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Thread: Re: 51 Willys PU

  1. #1
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    Re: 51 Willys PU

    Just buying a 53 Willys PU. It has the original 4 cyc F-134 engine. What grade of gas should I be putting in this thing?
    Pretty basic huh?
    Thanks

  2. #2
    Senior Member bmorgil's Avatar
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    Quote Originally Posted by Onalaska53PU View Post
    Just buying a 53 Willys PU. It has the original 4 cyc F-134 engine. What grade of gas should I be putting in this thing?
    Pretty basic huh?
    Thanks
    Welcome Onalaska53PU, yes a basic question! A good one though. Any of today's fuels has a high enough octane rating. That motor was designed to run on octane well below current pump 87 octane. The only thing you really need to worry about is if it contains Ethanol or any alcohol. Alcohols are very hard on old technology rubber, gaskets and seals, found in older fuel systems. I travel a ways to pay $3.50 a gallon for "Recreational" fuel. It does not contain Ethanol. A lot of people don't worry about it. I have had some trouble with vehicles that sit with Ethanol laden fuel in them and, don't have modern fuel systems. The hoses swell up and things get mushy.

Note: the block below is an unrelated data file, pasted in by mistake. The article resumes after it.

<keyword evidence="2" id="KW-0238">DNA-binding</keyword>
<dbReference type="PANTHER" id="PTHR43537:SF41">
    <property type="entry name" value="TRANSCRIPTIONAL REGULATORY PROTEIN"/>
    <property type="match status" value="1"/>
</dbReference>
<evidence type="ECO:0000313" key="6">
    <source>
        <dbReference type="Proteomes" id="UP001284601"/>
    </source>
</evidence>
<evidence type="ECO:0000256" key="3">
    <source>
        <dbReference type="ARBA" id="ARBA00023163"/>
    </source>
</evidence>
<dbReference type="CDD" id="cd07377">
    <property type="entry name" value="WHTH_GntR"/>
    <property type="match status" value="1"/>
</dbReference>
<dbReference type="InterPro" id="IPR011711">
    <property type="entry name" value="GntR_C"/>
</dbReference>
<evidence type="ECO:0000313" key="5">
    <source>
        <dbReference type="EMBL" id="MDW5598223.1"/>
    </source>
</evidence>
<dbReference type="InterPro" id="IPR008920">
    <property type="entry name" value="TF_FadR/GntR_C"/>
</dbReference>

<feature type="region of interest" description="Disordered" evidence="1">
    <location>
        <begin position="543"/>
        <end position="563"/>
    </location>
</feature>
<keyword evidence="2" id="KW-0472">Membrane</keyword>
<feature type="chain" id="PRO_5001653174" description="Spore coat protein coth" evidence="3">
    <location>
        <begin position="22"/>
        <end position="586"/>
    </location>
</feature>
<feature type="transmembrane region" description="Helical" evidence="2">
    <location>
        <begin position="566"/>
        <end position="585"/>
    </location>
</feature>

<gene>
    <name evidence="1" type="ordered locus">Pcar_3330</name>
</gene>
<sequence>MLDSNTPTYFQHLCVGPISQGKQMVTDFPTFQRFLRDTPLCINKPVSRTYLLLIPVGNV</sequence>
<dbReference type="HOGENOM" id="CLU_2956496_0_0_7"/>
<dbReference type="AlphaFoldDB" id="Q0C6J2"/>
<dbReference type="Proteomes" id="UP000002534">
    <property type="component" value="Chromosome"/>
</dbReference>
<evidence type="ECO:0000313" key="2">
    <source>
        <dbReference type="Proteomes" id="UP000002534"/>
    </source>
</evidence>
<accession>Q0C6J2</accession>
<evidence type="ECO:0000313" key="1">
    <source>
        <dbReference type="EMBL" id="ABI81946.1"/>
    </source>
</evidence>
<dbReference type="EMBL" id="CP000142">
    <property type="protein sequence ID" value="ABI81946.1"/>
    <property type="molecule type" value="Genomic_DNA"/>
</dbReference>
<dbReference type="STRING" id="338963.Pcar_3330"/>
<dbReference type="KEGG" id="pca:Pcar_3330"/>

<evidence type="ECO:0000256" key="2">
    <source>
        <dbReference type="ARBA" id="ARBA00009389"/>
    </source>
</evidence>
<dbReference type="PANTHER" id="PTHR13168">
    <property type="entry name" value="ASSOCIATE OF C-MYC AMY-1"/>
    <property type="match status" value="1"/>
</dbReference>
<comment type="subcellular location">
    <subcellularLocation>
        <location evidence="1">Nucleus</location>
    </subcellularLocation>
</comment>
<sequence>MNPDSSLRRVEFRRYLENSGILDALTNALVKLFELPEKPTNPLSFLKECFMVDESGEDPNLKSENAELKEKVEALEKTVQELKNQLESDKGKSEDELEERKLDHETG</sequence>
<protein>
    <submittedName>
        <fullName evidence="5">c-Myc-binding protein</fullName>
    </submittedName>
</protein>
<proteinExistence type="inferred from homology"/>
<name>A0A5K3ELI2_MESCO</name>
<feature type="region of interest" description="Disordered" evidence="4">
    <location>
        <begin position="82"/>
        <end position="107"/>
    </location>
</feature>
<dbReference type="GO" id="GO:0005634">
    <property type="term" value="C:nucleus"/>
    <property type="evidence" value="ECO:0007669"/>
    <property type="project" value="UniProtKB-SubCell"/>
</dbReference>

Good Luck with your project!
    Last edited by bmorgil; 08-11-2019 at 03:33 PM.

  3. #3
    Super Moderator gmwillys's Avatar
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    In our corner of the country, we have a few gas stations that offer 100% gasoline. As Bmorgil stated, ethenol is bad news to the rubber hoses, fuel pump, and carb. The alcohol will cause corrosion within the aluminum housing. You can purchase anti ethenol additives that are supposed to lessen the effects of the alcohol.

    Another thing to remember with original vintage engines, is that they were designed to run on leaded gas. Unless the engine/head have been machined with hardened valve seats installed, you should run a lead additive. The lead cushions the valves as they close on the seats. The additives are available at most parts stores.

  4. #4
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    53 Willys PU

    Quote Originally Posted by gmwillys View Post
    In our corner of the country, we have a few gas stations that offer 100% gasoline. As Bmorgil stated, ethenol is bad news to the rubber hoses, fuel pump, and carb. The alcohol will cause corrosion within the aluminum housing. You can purchase anti ethenol additives that are supposed to lessen the effects of the alcohol.

    Another thing to remember with original vintage engines, is that they were designed to run on leaded gas. Unless the engine/head have been machined with hardened valve seats installed, you should run a lead additive. The lead cushions the valves as they close on the seats. The additives are available at most parts stores.
    Thank you for all the info. I'll scout around western Washington for the right gas and I'll make sure to get some lead additive at the parts store.

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